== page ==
Project Janszoon

Photo by Dave Buckton

Project Janszoon

There’s a reason why so many people write about the beauty of the early morning in our part of the world. It’s something about the light, the freshness of the air, and it’s also the sound of the native birdlife – possibly the most beautiful wake-up call you’ll ever hear.

“We love hearing visitors rave about the beauty of the park and the increased birdlife,” says Project Janszoon director Bruce Vander Lee. “These days they’re likely to be woken early in the morning by the dawn chorus and we are making no apologies for their sleep-in being interrupted.”

Creating transformational ecological change in the Abel Tasman National Park by 2042 is Project Janszoon’s aim. The privately funded trust is working with the community and other groups to restore and preserve the Abel Tasman’s rich wildlife and ecology and ensure the conservation of this special part of the world for locals and visitors, both now, and in the future.

Named after Abel ‘Janszoon’ Tasman, Project Janszoon was launched in 2012 and works with partners including iwi, the Department of Conservation (DOC), Abel Tasman Birdsong Trust and Nelson Tasman tourism operators to get rid of pests and weeds, and allow native birds and bush to flourish. “It is a team effort involving conservationists, iwi, locals, scientists, tourism operators, and volunteers,” says Bruce. “Together we’re making a difference.”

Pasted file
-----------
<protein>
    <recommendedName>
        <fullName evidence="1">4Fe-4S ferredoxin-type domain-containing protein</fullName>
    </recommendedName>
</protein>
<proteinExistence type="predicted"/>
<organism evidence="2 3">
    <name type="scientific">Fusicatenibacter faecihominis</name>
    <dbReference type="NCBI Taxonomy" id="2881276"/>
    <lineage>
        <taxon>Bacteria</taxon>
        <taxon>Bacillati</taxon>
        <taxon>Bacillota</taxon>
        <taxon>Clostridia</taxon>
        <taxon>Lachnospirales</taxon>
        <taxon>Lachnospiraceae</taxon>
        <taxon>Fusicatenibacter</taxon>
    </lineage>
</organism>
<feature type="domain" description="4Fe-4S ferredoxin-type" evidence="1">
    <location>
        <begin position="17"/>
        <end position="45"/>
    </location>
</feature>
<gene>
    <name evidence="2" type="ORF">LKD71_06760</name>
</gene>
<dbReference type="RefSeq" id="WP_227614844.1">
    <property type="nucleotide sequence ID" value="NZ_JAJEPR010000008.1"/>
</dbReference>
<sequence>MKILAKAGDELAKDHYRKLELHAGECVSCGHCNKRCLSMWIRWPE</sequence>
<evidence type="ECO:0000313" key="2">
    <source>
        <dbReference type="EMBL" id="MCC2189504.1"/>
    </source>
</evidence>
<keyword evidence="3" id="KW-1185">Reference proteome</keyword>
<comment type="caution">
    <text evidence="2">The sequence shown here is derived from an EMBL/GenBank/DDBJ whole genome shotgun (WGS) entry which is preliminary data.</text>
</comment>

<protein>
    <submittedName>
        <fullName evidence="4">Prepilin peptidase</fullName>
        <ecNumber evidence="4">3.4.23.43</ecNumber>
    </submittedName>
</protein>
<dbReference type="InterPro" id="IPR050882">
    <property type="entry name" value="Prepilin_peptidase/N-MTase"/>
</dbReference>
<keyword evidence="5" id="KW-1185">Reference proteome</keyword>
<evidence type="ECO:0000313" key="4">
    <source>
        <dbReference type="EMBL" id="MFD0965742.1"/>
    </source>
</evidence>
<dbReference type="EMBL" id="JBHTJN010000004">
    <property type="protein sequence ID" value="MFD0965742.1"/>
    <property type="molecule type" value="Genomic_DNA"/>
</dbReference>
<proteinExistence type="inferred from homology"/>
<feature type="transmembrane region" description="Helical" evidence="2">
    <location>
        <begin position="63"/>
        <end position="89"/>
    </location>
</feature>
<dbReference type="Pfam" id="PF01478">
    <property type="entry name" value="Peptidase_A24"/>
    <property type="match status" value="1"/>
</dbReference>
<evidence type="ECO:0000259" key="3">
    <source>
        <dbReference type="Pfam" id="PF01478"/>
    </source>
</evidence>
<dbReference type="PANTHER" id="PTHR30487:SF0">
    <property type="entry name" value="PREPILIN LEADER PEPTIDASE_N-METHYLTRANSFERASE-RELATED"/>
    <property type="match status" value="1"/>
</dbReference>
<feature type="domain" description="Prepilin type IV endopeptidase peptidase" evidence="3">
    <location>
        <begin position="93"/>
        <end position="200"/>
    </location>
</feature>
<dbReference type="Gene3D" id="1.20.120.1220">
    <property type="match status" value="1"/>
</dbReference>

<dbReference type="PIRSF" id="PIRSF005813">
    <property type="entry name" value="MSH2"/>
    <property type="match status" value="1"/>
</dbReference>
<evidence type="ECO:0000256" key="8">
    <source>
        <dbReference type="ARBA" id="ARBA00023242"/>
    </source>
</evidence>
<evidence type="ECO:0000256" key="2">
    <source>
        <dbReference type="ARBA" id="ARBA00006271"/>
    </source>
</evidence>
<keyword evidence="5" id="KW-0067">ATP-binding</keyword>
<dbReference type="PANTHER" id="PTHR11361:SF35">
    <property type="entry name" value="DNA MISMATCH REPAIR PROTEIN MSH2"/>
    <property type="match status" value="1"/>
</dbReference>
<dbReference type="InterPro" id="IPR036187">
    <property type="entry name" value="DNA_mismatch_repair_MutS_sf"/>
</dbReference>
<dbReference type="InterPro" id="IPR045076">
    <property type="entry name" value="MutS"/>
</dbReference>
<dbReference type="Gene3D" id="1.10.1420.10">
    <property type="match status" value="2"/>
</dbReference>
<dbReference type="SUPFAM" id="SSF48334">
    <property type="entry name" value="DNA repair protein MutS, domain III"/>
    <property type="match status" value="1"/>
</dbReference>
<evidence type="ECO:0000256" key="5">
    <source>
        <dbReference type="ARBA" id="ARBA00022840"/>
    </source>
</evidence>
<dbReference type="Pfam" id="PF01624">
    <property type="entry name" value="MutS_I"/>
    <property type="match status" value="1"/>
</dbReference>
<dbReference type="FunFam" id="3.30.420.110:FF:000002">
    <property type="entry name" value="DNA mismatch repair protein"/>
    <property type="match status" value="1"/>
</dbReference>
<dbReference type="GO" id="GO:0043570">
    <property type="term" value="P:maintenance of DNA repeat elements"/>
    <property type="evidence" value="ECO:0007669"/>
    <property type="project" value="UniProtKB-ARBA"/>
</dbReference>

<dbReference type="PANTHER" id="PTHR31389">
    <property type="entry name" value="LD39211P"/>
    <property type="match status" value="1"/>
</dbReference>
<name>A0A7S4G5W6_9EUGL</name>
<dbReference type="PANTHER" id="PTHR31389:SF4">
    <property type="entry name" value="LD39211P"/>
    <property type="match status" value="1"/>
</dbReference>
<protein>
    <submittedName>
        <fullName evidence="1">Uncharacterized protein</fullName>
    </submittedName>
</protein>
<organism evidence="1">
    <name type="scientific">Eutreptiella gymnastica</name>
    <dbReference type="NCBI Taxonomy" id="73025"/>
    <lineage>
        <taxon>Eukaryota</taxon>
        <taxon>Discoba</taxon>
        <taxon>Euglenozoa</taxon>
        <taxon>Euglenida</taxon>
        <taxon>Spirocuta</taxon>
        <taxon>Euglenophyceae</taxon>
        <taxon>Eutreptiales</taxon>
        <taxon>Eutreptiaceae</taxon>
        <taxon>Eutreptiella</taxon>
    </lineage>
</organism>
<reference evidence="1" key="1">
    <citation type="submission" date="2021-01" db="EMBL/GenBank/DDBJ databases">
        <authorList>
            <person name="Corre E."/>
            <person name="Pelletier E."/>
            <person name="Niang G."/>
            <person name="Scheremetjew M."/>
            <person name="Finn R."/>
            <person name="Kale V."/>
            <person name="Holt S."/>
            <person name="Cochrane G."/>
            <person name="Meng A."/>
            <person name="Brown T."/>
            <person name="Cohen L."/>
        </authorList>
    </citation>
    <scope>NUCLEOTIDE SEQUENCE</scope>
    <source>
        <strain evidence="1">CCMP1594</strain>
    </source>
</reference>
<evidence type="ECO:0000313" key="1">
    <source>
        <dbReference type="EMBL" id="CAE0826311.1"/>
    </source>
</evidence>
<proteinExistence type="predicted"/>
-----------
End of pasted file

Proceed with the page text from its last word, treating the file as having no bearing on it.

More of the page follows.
Already birds like native parrot kākā, kākāriki, tieke/saddleback and rare native ducks whio/blue duck and pāteke/brown teal have been returned to the park so visitors can enjoy seeing these rare manu (birds) in their natural environment. “We have planted more than 45,000 native trees to restore the original forest canopy, and wilding pines are well on the way to being eliminated,” says Bruce. “We’re also working with the community and iwi to inspire our future conservationists through our education programmes.”

With its partners Project Janszoon has worked to set more than 90 per cent of the park with predator traps to protect native species. The Trust’s hope is that the birds will continue to thrive in this stunning area, and populations will continue to increase as the birds are able to breed in a protected environment. “We want visitors to the park to applaud an outstanding conservation success and inspire the next generation of conservationists to continue our work into the future.”

If you’re visiting the park, there is a really useful Abel Tasman App that you can download for free. The app has weather and tide updates, as well as info on the birds, plants, walking times, day walks, points of interest, history and conservation work going on in the park.